Readers hoping to buy Euromoney Institutional Investor PLC (LON:ERM) for its dividend will need to make their move shortly, as the stock is about to trade ex-dividend. This means that investors who purchase shares on or after the 26th of November will not receive the dividend, which will be paid on the 16th of February.
Euromoney Institutional Investor's next dividend payment will be UK£0.11 per share, and in the last 12 months, the company paid a total of UK£0.11 per share. Based on the last year's worth of payments, Euromoney Institutional Investor stock has a trailing yield of around 1.1% on the current share price of £9.96. Dividends are a major contributor to investment returns for long term holders, but only if the dividend continues to be paid. So we need to check whether the dividend payments are covered, and if earnings are growing.
If a company pays out more in dividends than it earned, then the dividend might become unsustainable - hardly an ideal situation. Euromoney Institutional Investor paid out a comfortable 40% of its profit last year. Yet cash flows are even more important than profits for assessing a dividend, so we need to see if the company generated enough cash to pay its distribution. It paid out more than half (61%) of its free cash flow in the past year, which is within an average range for most companies.
It's positive to see that Euromoney Institutional Investor's dividend is covered by both profits and cash flow, since this is generally a sign that the dividend is sustainable, and a lower payout ratio usually suggests a greater margin of safety before the dividend gets cut.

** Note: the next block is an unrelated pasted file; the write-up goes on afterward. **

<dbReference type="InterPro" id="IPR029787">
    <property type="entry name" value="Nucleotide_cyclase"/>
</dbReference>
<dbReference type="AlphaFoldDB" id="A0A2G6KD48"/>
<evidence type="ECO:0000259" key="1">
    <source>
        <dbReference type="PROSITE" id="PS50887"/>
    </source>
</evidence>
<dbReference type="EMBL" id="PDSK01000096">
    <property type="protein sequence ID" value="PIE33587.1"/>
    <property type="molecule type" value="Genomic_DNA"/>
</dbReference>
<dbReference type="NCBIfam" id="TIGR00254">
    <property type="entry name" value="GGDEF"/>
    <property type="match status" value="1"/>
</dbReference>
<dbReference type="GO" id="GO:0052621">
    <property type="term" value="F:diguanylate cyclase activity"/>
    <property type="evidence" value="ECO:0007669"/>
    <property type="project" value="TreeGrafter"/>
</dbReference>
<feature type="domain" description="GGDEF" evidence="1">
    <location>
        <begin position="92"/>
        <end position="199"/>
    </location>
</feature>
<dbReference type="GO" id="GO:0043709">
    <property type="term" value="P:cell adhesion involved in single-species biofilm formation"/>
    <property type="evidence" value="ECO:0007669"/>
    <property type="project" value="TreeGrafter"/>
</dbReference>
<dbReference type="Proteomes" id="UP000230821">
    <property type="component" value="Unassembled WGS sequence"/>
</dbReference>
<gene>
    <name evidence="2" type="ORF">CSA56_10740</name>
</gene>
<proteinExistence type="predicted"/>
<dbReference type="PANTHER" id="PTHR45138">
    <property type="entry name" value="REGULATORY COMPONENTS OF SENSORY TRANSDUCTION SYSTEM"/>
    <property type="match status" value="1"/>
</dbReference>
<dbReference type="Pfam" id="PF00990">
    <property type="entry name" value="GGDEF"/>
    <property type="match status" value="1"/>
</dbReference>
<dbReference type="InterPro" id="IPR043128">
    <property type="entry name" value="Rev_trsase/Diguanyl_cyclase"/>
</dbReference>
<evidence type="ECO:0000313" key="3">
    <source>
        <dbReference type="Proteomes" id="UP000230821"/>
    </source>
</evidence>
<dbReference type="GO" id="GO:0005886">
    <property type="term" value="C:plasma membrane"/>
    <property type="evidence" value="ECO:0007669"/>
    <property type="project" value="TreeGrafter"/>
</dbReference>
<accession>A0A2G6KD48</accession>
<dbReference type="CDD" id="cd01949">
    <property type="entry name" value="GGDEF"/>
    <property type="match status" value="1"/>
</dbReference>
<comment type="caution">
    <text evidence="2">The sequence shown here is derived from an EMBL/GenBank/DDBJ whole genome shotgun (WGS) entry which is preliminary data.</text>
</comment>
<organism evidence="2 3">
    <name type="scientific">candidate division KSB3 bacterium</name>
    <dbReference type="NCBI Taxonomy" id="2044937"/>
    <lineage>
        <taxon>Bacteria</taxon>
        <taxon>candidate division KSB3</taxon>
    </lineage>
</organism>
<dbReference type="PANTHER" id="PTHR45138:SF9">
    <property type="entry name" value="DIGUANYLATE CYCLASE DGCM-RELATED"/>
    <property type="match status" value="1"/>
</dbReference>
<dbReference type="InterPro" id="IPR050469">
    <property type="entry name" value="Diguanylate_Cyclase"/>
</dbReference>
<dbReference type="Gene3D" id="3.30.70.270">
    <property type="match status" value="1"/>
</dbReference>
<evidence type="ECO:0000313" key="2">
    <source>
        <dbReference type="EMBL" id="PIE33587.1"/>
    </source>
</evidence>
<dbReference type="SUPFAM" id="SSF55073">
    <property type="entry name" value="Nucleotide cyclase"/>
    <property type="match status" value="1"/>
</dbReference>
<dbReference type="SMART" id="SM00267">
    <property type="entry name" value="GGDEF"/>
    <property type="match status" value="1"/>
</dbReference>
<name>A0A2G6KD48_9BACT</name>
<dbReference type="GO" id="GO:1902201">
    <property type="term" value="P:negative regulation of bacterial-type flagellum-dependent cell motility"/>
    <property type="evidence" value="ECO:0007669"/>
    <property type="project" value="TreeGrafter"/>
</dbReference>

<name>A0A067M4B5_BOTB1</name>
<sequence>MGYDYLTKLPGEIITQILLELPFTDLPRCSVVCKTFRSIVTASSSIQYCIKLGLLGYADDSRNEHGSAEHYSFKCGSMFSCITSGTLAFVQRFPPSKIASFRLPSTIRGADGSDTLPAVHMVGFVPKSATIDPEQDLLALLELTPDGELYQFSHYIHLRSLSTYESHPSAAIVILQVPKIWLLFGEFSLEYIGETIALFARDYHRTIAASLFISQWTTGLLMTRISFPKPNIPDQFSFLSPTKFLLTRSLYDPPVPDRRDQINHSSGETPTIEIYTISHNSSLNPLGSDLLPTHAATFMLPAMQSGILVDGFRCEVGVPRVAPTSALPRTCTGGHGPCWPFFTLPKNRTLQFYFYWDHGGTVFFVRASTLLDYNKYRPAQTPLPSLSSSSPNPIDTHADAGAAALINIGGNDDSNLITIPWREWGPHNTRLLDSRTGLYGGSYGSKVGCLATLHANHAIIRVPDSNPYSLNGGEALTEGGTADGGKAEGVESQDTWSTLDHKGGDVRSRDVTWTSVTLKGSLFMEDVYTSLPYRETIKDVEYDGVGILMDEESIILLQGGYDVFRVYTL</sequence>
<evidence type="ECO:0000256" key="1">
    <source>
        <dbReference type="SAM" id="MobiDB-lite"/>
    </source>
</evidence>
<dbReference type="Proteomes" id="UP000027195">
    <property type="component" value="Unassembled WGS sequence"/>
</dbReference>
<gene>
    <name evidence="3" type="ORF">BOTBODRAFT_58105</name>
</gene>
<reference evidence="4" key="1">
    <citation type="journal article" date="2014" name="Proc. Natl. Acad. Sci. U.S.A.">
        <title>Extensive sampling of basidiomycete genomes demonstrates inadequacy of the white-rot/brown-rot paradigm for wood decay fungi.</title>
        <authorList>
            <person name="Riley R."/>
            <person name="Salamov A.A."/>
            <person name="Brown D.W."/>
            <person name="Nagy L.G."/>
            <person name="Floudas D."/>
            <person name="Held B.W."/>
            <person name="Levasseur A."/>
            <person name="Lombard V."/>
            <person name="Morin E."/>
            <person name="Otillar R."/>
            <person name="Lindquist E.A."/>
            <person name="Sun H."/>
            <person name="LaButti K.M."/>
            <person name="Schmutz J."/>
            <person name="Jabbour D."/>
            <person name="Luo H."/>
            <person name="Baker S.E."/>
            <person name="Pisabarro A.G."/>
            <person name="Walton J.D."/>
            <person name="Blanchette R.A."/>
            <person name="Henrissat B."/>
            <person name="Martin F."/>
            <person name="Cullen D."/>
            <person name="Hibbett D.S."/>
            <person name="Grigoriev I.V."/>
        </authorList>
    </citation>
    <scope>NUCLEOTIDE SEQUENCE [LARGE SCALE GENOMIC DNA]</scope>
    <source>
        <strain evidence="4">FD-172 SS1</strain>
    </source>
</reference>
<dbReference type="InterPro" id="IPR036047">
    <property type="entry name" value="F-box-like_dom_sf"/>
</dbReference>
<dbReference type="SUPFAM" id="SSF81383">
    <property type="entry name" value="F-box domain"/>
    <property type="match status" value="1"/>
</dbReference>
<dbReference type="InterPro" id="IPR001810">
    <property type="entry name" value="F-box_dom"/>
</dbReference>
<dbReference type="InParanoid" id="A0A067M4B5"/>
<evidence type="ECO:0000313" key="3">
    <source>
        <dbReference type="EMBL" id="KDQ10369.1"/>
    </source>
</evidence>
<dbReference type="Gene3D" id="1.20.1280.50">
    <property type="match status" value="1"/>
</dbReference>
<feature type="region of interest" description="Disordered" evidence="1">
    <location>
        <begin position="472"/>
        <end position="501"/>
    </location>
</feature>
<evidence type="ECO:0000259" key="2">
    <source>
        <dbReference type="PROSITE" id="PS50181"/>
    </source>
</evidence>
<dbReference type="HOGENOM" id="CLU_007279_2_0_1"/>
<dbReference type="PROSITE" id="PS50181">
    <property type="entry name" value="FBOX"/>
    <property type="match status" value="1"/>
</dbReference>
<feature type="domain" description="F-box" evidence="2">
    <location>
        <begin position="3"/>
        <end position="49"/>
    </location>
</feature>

Have Earnings And Dividends Been Growing?
Businesses with shrinking earnings are tricky from a dividend perspective. If earnings decline and the company is forced to cut its dividend, investors could watch the value of their investment go up in smoke. Readers will understand then, why we're concerned to see Euromoney Institutional Investor's earnings per share have dropped 19% a year over the past five years. Such a sharp decline casts doubt on the future sustainability of the dividend.
The main way most investors will assess a company's dividend prospects is by checking the historical rate of dividend growth. Euromoney Institutional Investor has seen its dividend decline 4.5% per annum on average over the past 10 years, which is not great to see. While it's not great that earnings and dividends per share have fallen in recent years, we're encouraged by the fact that management has trimmed the dividend rather than risk over-committing the company in a risky attempt to maintain yields to shareholders.
The Bottom Line
Has Euromoney Institutional Investor got what it takes to maintain its dividend payments? Earnings per share have fallen significantly, although at least Euromoney Institutional Investor paid out less than half of its profits and free cash flow over the last year, leaving some margin of safety. To summarise, Euromoney Institutional Investor looks okay on this analysis, although it doesn't appear a stand-out opportunity.
Wondering what the future holds for Euromoney Institutional Investor? See what the six analysts we track are forecasting, with this visualisation of its historical and future estimated earnings and cash flow
A common investment mistake is buying the first interesting stock you see. Here you can find a list of promising dividend stocks with a greater than 2% yield and an upcoming dividend.
This article by Simply Wall St is general in nature. It does not constitute a recommendation to buy or sell any stock, and does not take account of your objectives, or your financial situation. We aim to bring you long-term focused analysis driven by fundamental data. Note that our analysis may not factor in the latest price-sensitive company announcements or qualitative material. Simply Wall St has no position in any stocks mentioned.
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